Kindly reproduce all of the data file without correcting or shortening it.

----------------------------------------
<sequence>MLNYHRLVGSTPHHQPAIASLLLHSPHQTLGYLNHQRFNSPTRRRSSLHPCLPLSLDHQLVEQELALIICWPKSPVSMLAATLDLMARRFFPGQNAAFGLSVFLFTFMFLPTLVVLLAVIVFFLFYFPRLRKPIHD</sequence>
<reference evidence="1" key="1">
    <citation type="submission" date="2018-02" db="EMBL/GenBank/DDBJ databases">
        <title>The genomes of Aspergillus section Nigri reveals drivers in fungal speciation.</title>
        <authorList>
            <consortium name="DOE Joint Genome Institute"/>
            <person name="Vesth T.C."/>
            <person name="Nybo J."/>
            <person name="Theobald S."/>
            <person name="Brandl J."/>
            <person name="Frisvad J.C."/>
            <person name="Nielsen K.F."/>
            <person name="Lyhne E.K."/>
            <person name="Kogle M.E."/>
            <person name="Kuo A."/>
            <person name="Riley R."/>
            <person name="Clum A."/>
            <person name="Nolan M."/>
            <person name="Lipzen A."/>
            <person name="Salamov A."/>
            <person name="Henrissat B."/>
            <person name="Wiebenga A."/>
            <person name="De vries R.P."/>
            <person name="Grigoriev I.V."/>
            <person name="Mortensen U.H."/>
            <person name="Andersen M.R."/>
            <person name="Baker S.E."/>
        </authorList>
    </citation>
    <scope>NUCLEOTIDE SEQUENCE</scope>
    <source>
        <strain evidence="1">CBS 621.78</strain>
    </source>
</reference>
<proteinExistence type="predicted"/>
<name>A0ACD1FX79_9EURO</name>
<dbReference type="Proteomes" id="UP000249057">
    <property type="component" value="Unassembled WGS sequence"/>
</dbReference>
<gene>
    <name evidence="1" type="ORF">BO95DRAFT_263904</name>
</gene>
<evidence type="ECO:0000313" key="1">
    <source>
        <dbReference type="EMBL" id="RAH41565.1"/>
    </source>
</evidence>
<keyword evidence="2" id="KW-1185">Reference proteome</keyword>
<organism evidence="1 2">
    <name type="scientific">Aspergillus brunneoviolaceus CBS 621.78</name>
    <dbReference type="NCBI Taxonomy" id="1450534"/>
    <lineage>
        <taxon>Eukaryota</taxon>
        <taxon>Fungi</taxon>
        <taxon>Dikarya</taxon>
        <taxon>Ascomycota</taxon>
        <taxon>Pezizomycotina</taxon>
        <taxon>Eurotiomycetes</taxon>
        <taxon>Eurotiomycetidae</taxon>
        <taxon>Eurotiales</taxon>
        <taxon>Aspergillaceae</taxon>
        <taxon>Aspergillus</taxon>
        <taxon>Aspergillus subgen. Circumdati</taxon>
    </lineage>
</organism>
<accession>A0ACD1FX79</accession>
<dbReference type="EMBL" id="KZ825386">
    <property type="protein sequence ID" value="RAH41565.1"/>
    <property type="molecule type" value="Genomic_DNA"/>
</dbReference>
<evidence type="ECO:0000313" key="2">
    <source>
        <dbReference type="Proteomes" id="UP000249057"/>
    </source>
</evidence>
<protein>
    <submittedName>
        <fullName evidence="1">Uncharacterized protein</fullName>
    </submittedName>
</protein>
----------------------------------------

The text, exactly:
<sequence>MLNYHRLVGSTPHHQPAIASLLLHSPHQTLGYLNHQRFNSPTRRRSSLHPCLPLSLDHQLVEQELALIICWPKSPVSMLAATLDLMARRFFPGQNAAFGLSVFLFTFMFLPTLVVLLAVIVFFLFYFPRLRKPIHD</sequence>
<reference evidence="1" key="1">
    <citation type="submission" date="2018-02" db="EMBL/GenBank/DDBJ databases">
        <title>The genomes of Aspergillus section Nigri reveals drivers in fungal speciation.</title>
        <authorList>
            <consortium name="DOE Joint Genome Institute"/>
            <person name="Vesth T.C."/>
            <person name="Nybo J."/>
            <person name="Theobald S."/>
            <person name="Brandl J."/>
            <person name="Frisvad J.C."/>
            <person name="Nielsen K.F."/>
            <person name="Lyhne E.K."/>
            <person name="Kogle M.E."/>
            <person name="Kuo A."/>
            <person name="Riley R."/>
            <person name="Clum A."/>
            <person name="Nolan M."/>
            <person name="Lipzen A."/>
            <person name="Salamov A."/>
            <person name="Henrissat B."/>
            <person name="Wiebenga A."/>
            <person name="De vries R.P."/>
            <person name="Grigoriev I.V."/>
            <person name="Mortensen U.H."/>
            <person name="Andersen M.R."/>
            <person name="Baker S.E."/>
        </authorList>
    </citation>
    <scope>NUCLEOTIDE SEQUENCE</scope>
    <source>
        <strain evidence="1">CBS 621.78</strain>
    </source>
</reference>
<proteinExistence type="predicted"/>
<name>A0ACD1FX79_9EURO</name>
<dbReference type="Proteomes" id="UP000249057">
    <property type="component" value="Unassembled WGS sequence"/>
</dbReference>
<gene>
    <name evidence="1" type="ORF">BO95DRAFT_263904</name>
</gene>
<evidence type="ECO:0000313" key="1">
    <source>
        <dbReference type="EMBL" id="RAH41565.1"/>
    </source>
</evidence>
<keyword evidence="2" id="KW-1185">Reference proteome</keyword>
<organism evidence="1 2">
    <name type="scientific">Aspergillus brunneoviolaceus CBS 621.78</name>
    <dbReference type="NCBI Taxonomy" id="1450534"/>
    <lineage>
        <taxon>Eukaryota</taxon>
        <taxon>Fungi</taxon>
        <taxon>Dikarya</taxon>
        <taxon>Ascomycota</taxon>
        <taxon>Pezizomycotina</taxon>
        <taxon>Eurotiomycetes</taxon>
        <taxon>Eurotiomycetidae</taxon>
        <taxon>Eurotiales</taxon>
        <taxon>Aspergillaceae</taxon>
        <taxon>Aspergillus</taxon>
        <taxon>Aspergillus subgen. Circumdati</taxon>
    </lineage>
</organism>
<accession>A0ACD1FX79</accession>
<dbReference type="EMBL" id="KZ825386">
    <property type="protein sequence ID" value="RAH41565.1"/>
    <property type="molecule type" value="Genomic_DNA"/>
</dbReference>
<evidence type="ECO:0000313" key="2">
    <source>
        <dbReference type="Proteomes" id="UP000249057"/>
    </source>
</evidence>
<protein>
    <submittedName>
        <fullName evidence="1">Uncharacterized protein</fullName>
    </submittedName>
</protein>